4 min read


Can Dogs See Color?



4 min read


Can Dogs See Color?


One of the biggest myths surrounding man’s best friend is that dogs are colorblind. While dogs don’t see the world the way humans do, that doesn’t necessarily mean that they can’t see colors. Surprisingly, dogs can see some color, but they are unable to see the full-color spectrum that humans enjoy. Much like how some humans are referred to as colorblind, dogs see in a similar way.

In general, dogs have fairly poor eyesight, and in addition to seeing limited colors, dogs are extremely nearsighted and don’t see things quite as sharply as people do. Let’s find out just what color range dogs can see.


Signs That Dogs Can See Color

When it comes to determining whether or not dogs can see colors, there are a few simple ways to see it for yourself. Have you ever seen your pet favor one toy over others that are different colors? That could be because only one of those toys is in a color that your dog can see with clarity. Your dog is going to be more drawn to toys and other objects that are within the color spectrum that they can see.

Dogs can only see shades of blues and yellows, so toys that come in colors like orange, pink, red, purple, and green may be less desirable to your pet. This is a lot like people who have red-green colorblindness.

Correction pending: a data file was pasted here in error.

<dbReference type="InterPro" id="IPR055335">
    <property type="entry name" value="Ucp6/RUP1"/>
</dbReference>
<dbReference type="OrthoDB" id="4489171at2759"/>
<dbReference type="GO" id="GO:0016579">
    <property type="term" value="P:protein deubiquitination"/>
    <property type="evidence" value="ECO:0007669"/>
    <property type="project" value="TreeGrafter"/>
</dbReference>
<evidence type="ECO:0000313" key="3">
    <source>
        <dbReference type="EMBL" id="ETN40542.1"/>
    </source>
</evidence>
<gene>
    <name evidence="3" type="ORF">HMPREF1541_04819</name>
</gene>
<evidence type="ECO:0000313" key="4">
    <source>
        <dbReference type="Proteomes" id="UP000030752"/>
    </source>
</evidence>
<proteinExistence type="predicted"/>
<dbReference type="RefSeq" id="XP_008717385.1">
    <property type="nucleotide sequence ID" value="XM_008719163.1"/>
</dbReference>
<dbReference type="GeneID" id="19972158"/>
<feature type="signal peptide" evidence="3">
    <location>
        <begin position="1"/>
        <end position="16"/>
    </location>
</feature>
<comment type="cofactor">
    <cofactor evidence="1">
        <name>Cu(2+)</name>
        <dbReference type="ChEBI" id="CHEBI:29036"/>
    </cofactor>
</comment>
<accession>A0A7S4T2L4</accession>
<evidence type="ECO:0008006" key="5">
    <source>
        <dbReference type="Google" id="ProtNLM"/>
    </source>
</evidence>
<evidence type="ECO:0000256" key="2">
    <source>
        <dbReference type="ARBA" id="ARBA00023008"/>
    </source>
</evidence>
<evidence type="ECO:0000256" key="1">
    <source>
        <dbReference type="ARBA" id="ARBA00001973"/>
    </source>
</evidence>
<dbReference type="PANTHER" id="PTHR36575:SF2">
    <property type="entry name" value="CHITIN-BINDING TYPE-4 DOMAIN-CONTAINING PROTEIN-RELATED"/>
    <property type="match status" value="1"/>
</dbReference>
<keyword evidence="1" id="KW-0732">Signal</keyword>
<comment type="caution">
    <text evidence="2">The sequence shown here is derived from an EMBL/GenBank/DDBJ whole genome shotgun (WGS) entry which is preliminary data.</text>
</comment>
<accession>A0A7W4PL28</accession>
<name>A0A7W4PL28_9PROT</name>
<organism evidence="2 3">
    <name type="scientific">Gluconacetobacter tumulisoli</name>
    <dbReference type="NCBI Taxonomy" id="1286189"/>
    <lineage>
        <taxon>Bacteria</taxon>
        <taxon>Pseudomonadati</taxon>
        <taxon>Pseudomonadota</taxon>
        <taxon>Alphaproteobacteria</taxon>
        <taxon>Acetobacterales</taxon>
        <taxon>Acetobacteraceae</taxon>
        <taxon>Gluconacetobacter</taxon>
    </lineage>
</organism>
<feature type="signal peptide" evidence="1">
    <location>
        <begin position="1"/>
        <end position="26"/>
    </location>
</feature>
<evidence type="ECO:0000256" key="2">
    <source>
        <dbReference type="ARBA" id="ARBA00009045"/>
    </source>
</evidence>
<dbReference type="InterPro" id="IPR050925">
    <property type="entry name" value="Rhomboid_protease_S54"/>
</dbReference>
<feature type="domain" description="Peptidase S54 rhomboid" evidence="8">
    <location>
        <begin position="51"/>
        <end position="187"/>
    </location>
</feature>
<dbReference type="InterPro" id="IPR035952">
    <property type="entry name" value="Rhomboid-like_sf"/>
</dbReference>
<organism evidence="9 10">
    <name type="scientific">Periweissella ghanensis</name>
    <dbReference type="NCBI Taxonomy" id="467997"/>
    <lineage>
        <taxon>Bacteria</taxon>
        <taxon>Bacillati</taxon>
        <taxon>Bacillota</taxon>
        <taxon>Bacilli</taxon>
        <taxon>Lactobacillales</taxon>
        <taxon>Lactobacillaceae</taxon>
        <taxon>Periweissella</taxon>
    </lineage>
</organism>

When you throw a ball in your yard that is a color that your dog can’t distinguish, you will notice that your dog probably has a hard time finding that ball in the grass. This is great proof that dogs can’t see every color, but that they can see some colors.

Body Language

Some common body language signs to let you know that your pet can see colors include the following:

  • Staring
  • Alert
  • Head Tilting
  • Wag Tail

Other Signs

While it is scientifically proven that dogs can see a limited color spectrum, there are some signs that you may notice when your dog is looking at something in a color they can see. Other signs that dogs can see colors include:

  • Choosing Toys Of A Certain Color
  • Getting More Excited At Blue Or Yellow Balls
  • Losing Toys Of Other Colors In The Grass

History of Dogs Seeing Color


Historically, it was believed that dogs could only see in black and white due to research completed decades ago. In 1937, the founder of National Dog Week, Will Judy made the statement that dogs had poor vision and could only see in black and white in his manual. He said that dogs were only able to see varying highlights of blacks and grays. Judy also believed that dogs only saw general outlines and shapes.

In the 1960s, other researchers formed a theory that only primates, such as gorillas, could see colors in the same way as humans. While there wasn’t any research that backed this claim, it eventually became common knowledge that dogs couldn’t see in full color. In the years following, little research was done to determine exactly what dogs could see.

In 2013, however, Russian scientists disproved the theory that dogs only see in monochrome and use only varying brightness to see the outlines of things. During the Russian experiment, the scientists learned that dogs have a limited color range and that dogs can even distinguish between objects and pick them from a lineup.